Chase Center, the future home of NBA basketball franchise the Golden State Warriors, has already generated $2bn (£1.5bn/€1.8bn) in revenue for the team – five months before it is due to open.

The state-of-the-art arena, which will have a capacity of just over 18,000, is due to open with a Metallica concert on September 6 before the Warriors play their first pre-season game at the venue against the Los Angeles Lakers on October 5. The arena will be located in the Mission Bay neighbourhood of San Francisco.

The Warriors have already secured a number of high-profile partners for the arena, including title sponsor JPMorgan Chase & Co., as well as the likes of Accenture, Pepsi, HPE, United Airlines and Google Cloud.

The Warriors became the first team in professional sports to partner with Google Cloud in February, with the deal intended to create seamless technology integration at Chase Center.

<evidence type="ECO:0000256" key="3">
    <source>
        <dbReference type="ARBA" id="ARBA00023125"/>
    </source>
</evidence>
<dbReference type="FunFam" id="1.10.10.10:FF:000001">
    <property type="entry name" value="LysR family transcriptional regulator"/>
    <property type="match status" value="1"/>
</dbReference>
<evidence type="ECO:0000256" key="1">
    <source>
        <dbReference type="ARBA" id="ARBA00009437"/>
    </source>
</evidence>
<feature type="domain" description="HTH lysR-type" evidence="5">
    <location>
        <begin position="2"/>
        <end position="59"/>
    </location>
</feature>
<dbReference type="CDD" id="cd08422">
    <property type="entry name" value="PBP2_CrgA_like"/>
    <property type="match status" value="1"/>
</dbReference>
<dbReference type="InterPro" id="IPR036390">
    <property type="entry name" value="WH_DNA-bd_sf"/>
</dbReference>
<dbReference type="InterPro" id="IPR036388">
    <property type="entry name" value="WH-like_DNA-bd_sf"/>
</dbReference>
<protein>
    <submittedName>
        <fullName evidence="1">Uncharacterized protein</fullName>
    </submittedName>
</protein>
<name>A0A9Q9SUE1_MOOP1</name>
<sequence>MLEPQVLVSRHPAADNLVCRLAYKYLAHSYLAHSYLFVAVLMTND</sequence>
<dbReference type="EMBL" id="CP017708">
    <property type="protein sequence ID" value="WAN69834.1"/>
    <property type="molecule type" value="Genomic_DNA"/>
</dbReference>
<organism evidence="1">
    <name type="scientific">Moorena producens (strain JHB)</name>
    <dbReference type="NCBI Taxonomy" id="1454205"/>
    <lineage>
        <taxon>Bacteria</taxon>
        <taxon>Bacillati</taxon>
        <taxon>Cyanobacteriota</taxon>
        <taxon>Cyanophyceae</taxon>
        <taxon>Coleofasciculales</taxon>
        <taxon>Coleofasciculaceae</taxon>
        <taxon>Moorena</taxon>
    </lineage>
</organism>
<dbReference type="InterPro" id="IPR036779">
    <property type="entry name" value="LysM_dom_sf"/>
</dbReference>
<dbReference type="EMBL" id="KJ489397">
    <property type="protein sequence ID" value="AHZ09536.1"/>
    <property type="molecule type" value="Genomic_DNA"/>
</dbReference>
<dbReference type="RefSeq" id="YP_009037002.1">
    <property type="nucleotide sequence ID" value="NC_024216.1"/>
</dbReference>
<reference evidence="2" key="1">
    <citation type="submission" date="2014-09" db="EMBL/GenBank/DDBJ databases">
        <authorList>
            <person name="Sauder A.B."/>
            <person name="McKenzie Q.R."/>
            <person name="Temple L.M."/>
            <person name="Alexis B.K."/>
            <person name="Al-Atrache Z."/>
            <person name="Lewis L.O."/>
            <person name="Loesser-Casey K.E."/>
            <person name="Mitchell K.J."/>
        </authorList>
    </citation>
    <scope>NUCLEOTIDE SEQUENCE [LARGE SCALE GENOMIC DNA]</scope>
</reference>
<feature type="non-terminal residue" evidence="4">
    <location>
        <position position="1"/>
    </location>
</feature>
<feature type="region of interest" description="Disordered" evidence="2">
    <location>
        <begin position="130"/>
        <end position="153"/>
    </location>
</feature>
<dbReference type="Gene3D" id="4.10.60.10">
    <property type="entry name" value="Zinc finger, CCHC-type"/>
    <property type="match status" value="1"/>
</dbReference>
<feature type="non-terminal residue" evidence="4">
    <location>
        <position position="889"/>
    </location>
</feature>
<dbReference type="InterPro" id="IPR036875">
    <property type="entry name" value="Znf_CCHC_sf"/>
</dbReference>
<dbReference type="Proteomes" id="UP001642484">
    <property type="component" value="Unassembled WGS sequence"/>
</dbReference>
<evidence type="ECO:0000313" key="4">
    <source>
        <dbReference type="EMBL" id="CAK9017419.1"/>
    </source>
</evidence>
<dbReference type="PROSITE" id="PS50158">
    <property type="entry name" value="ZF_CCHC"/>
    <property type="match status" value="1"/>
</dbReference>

These sponsorship deals, along with ticket sales and suite packages, have proved lucrative for the Warriors, with president Rick Welts stating that the $2bn revenue figure is more than double what the team had estimated.

Speaking on the Bloomberg Business of Sports podcast, Welts said: “The perfect market, perfect time – the Bay Area is on fire. Couldn’t be a better economic time. Couldn’t be a better basketball team.”

The cost of the new arena for the Warriors, which have won three of the last four NBA championships, has proved more expensive than anticipated, with the price of construction rising 30 per cent over budget to around $1.3bn.

This has been offset by the impressive revenue figures and Welts said this can largely be attributed to sponsorship deals. “The corporate sponsorship side has found a real sweet spot with what’s going on in our industry right now, and the companies are looking to invest in sports,” he said.

Chase Center, which will replace Oakland’s Oracle Arena as the Warriors’ home facility, will anchor an 11-acre mixed-use complex in Mission Bay.

Image: Chase Center